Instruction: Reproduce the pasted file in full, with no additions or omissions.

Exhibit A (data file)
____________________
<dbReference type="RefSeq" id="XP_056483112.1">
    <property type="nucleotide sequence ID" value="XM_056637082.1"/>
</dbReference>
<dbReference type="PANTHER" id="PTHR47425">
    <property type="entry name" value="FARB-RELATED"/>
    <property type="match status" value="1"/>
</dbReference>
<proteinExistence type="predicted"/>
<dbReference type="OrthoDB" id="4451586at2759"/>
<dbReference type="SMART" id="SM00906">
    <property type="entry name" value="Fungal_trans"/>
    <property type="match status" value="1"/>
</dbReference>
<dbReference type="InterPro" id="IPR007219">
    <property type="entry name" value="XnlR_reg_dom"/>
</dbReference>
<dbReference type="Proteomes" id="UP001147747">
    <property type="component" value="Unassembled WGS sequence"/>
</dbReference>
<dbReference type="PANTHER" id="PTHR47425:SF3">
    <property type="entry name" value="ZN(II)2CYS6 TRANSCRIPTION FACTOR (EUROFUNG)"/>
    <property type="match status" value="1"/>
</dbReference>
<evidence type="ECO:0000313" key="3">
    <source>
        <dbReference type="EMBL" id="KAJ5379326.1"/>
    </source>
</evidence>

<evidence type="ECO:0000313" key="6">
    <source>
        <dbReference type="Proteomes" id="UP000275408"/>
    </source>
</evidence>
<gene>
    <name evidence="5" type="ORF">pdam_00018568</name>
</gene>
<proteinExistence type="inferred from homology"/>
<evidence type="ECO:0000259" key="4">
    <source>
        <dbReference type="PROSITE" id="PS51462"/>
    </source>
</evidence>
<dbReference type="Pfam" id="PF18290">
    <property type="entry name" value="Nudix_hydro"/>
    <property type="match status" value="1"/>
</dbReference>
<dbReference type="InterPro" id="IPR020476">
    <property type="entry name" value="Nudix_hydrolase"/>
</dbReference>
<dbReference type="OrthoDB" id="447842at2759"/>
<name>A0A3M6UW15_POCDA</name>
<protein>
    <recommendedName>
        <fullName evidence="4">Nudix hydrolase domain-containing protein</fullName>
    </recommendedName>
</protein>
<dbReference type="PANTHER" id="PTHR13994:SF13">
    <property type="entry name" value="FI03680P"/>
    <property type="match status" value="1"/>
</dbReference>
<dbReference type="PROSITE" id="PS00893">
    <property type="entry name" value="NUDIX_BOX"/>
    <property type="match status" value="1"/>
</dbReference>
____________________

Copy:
<dbReference type="RefSeq" id="XP_056483112.1">
    <property type="nucleotide sequence ID" value="XM_056637082.1"/>
</dbReference>
<dbReference type="PANTHER" id="PTHR47425">
    <property type="entry name" value="FARB-RELATED"/>
    <property type="match status" value="1"/>
</dbReference>
<proteinExistence type="predicted"/>
<dbReference type="OrthoDB" id="4451586at2759"/>
<dbReference type="SMART" id="SM00906">
    <property type="entry name" value="Fungal_trans"/>
    <property type="match status" value="1"/>
</dbReference>
<dbReference type="InterPro" id="IPR007219">
    <property type="entry name" value="XnlR_reg_dom"/>
</dbReference>
<dbReference type="Proteomes" id="UP001147747">
    <property type="component" value="Unassembled WGS sequence"/>
</dbReference>
<dbReference type="PANTHER" id="PTHR47425:SF3">
    <property type="entry name" value="ZN(II)2CYS6 TRANSCRIPTION FACTOR (EUROFUNG)"/>
    <property type="match status" value="1"/>
</dbReference>
<evidence type="ECO:0000313" key="3">
    <source>
        <dbReference type="EMBL" id="KAJ5379326.1"/>
    </source>
</evidence>

<evidence type="ECO:0000313" key="6">
    <source>
        <dbReference type="Proteomes" id="UP000275408"/>
    </source>
</evidence>
<gene>
    <name evidence="5" type="ORF">pdam_00018568</name>
</gene>
<proteinExistence type="inferred from homology"/>
<evidence type="ECO:0000259" key="4">
    <source>
        <dbReference type="PROSITE" id="PS51462"/>
    </source>
</evidence>
<dbReference type="Pfam" id="PF18290">
    <property type="entry name" value="Nudix_hydro"/>
    <property type="match status" value="1"/>
</dbReference>
<dbReference type="InterPro" id="IPR020476">
    <property type="entry name" value="Nudix_hydrolase"/>
</dbReference>
<dbReference type="OrthoDB" id="447842at2759"/>
<name>A0A3M6UW15_POCDA</name>
<protein>
    <recommendedName>
        <fullName evidence="4">Nudix hydrolase domain-containing protein</fullName>
    </recommendedName>
</protein>
<dbReference type="PANTHER" id="PTHR13994:SF13">
    <property type="entry name" value="FI03680P"/>
    <property type="match status" value="1"/>
</dbReference>
<dbReference type="PROSITE" id="PS00893">
    <property type="entry name" value="NUDIX_BOX"/>
    <property type="match status" value="1"/>
</dbReference>